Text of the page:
Wednesday, October 16, 2013

America Delenda Est?


The worse things get in American society, the more frequently you hear comparisons with ancient Rome.  Evidently unaware that (assuming you accept the traditional date for the founding of the city) “Rome” lasted from 753 BC to AD 1918, albeit much transformed (still a pretty good record), people today — as they have for thousands of years — claim that these are the worst times that the world has ever experienced, and there is absolutely no hope of recovery.  The world is doomed.

As a case in point, some people draw a comparison between today’s legalization of abortion virtually worldwide, and the fact that infanticide wasn’t uncommon in Rome.  Unwanted children were typically tossed down the Cloaca Maxima, the Great Sewer.  This is evidence that we are just as bad (if not worse) than the ancient Romans.

We disagree.  Rome practiced infanticide because of indifference and laziness.  They tossed people aside because they didn’t want them.  They saw nothing wrong in it.  At least there are people in the world who still think that there is something fundamentally wrong with abortion.

Like we’re not indifferent and lazy as a society, but that’s not the point.  Let’s take a look not at Rome, but at Carthage.

Carthage practiced human sacrifice, tossing their children into the furnace to gain economic advantage and worldly advancement as a usual thing; archeologists have found entire cemeteries filled with children sacrificed to Moloch.  The epitaphs make it clear that the parents “loved” their children . . . but they loved more what they thought their sacrifice would get them.

Even the Romans, whose notions of the value of human life were a little, uh, iffy, thought this was an abomination.  True, the Romans discarded unwanted children, practiced voluntary human sacrifice on occasion (for the good of the Res Publica, of course), and had gladiatorial combats in the Circus, but that was not (in Roman eyes) quite the same thing.  That is why Cato the Elder ended every speech with “Carthago delenda est!” (“Carthage must be destroyed!”), whether or not it had anything to do with the topic under discussion.

Given that many of the arguments in favor of abortion are, at the heart, economic in nature (the talk about “right to choose” is rarely heard when coming down to the nitty gritty of persuading specific people to kill their children; that’s for political campaigns), we are closer as a society to Carthage than to Rome.

Ironically, the discarded children in Rome sometimes still had a chance.  The slaves delegated to toss them away down the Cloaca Maxima (the Dominus, of course, wouldn’t soil his hands), would often lay them by the side of the sewer instead.  People who needed a new slave or two, and didn’t mind taking care of them until they could be useful, could go shopping and pick them up for free.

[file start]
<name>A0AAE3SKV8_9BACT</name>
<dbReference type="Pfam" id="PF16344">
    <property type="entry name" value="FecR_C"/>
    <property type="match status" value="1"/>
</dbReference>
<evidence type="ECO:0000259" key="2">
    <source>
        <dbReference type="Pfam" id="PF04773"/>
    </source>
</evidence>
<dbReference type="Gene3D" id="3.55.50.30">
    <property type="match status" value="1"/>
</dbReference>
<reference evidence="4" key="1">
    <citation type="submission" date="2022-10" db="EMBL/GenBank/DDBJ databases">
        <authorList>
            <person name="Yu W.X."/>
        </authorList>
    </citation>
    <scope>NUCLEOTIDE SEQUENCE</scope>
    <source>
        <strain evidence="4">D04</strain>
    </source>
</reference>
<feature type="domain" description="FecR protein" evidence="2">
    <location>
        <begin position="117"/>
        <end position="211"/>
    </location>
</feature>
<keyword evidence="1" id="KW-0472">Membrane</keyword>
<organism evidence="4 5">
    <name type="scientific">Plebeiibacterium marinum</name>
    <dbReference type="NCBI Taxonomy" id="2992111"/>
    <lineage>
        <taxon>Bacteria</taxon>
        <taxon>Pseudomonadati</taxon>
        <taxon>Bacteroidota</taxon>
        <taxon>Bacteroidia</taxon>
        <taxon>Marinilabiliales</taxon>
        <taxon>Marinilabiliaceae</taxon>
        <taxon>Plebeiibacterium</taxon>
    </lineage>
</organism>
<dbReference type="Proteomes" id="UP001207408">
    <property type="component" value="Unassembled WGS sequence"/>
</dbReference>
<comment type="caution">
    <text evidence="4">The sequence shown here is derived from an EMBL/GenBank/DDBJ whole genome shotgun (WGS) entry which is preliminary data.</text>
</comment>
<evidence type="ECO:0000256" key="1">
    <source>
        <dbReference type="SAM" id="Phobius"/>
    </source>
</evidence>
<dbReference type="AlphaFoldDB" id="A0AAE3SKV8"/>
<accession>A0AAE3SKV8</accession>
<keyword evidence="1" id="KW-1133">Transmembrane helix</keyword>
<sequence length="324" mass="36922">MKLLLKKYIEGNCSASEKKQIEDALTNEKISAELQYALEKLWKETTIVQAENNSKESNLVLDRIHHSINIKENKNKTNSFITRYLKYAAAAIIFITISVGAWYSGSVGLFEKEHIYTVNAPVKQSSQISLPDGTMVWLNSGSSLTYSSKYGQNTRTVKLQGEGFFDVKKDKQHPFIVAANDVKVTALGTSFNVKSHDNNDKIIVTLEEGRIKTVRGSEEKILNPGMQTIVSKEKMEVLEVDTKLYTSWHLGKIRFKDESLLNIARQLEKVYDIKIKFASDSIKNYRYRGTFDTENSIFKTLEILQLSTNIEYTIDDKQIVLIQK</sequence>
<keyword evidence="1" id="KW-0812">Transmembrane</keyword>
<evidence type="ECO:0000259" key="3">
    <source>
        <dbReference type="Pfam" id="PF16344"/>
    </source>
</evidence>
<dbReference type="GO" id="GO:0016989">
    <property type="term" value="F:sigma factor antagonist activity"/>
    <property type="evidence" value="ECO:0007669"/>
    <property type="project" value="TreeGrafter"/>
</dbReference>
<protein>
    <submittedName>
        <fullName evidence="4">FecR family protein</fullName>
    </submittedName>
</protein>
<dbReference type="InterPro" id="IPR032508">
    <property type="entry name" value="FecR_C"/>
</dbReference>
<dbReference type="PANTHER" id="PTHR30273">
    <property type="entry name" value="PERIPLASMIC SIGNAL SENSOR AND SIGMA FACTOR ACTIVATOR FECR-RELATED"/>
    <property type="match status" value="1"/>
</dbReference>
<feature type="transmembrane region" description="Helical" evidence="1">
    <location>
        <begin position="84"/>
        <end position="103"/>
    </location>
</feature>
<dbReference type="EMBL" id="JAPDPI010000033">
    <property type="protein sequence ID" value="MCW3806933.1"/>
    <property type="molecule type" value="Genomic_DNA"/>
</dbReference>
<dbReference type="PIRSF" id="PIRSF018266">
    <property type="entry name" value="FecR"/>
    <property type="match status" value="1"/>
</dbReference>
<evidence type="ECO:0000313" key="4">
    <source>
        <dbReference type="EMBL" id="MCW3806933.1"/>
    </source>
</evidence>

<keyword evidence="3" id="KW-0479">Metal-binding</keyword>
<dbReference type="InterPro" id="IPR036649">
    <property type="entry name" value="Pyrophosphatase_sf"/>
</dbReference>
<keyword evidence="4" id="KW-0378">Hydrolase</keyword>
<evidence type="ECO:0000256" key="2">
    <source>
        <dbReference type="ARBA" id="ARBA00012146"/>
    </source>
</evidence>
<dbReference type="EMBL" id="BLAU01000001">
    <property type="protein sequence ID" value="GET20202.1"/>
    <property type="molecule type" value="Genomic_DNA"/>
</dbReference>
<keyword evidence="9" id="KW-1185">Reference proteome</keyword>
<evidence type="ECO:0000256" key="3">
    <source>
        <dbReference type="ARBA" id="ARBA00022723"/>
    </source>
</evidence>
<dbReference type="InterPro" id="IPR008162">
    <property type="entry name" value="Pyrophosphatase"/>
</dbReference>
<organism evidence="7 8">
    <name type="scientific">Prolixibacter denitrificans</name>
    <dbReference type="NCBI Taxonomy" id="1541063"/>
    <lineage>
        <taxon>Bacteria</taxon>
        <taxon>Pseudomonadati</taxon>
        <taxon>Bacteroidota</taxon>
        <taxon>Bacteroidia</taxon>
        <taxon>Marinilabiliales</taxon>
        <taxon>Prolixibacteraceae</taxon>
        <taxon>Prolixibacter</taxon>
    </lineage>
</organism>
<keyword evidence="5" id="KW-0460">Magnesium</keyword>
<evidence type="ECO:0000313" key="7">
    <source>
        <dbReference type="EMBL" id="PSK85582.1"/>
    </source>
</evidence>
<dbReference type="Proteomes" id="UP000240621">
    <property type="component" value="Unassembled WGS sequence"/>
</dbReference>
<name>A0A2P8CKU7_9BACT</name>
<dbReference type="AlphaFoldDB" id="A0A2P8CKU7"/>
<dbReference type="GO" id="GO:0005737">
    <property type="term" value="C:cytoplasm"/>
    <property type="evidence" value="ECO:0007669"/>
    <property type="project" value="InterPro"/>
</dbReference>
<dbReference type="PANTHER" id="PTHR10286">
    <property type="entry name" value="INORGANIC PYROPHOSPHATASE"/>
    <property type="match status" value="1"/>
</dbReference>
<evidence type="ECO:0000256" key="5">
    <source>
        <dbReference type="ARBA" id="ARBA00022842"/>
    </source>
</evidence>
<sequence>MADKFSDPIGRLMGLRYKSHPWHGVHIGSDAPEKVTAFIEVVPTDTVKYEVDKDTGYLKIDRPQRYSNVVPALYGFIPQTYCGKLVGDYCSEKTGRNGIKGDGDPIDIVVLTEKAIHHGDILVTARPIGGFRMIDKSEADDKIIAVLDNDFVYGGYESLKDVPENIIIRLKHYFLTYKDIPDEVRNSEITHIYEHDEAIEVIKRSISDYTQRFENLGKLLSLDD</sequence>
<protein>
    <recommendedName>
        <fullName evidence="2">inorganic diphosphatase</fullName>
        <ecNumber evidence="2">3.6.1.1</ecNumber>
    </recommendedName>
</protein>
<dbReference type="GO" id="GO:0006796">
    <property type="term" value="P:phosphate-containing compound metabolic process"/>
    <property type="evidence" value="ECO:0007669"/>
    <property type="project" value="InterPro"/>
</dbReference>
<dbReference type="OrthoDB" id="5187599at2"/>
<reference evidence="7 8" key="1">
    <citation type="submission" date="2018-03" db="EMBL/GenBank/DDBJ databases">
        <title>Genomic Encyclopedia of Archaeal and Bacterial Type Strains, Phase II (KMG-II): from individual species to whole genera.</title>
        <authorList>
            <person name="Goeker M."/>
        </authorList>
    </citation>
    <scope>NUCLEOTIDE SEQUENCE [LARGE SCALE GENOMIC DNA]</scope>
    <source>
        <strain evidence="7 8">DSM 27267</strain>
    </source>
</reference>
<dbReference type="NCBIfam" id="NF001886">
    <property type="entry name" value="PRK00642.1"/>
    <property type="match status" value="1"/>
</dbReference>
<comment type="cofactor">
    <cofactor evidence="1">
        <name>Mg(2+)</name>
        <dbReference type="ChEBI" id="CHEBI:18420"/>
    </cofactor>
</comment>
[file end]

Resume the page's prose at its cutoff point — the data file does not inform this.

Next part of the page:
Further, if such a slave could prove that he or she had been acquired in this way (or other illegal manner), they could get an “advocate for liberty.”  This was a free man who would take the case and sue for the slave’s freedom.  A slave, of course, had no rights, and could not sue on his or her own behalf.  It wasn’t unusual for a slave to (re)gain his or her liberty by this means.

Slavery has that one advantage over abortion: you can free a slave.  You can’t bring a child back to life.

Now, even though it looks as if Obamacare is here to stay, nothing in this world is so unstable and tenuous as a government program — if 1) it is unpopular, and 2) a better alternative is presented.  Even better, if it can be shown that the people who are benefitting from the current, unjust system will benefit even more under the new, just system, success is assured.

The fact that it took America’s bloodiest war to end chattel slavery in the United States is the result of slave owners being absolutely convinced that their economic survival (even that of the entire United States and the British Empire) depended completely on slavery.  This was the very persuasive point that David Christy made in Cotton is King (1855).

Slavery was as entrenched then as Keynesian economics is now.  We do not, however, need another civil war to shift away from a bad system that supports the growth of State power and provides the foundation for the Culture of Death.

As explained in Supporting Life: The Case for a Pro-Life Economic Agenda, the passage of a Capital Homestead Act along the lines detailed in Capital Homesteading for Every Citizen would, in all likelihood (judging from the speed with which the U.S. geared up for World War II) result in a complete economic turn-around in 18 to 24 months.

By implementing essential changes in our monetary and fiscal institutions (how money is created and how the government taxes and spends), the entire system can be restructured along more rational lines.  By putting the immense power of the financial system behind an aggressive program of expanded capital ownership, the national debt that now seems impossibly huge (except to those deluded by Keynesian fantasies) could be reduced to zero in a generation — and, no, you don’t need government debt to back the money supply as Keynes insisted; paying down the national debt does not mean that money will disappear.

The current situation is only the beginning of the end if we want it to be.

#30#

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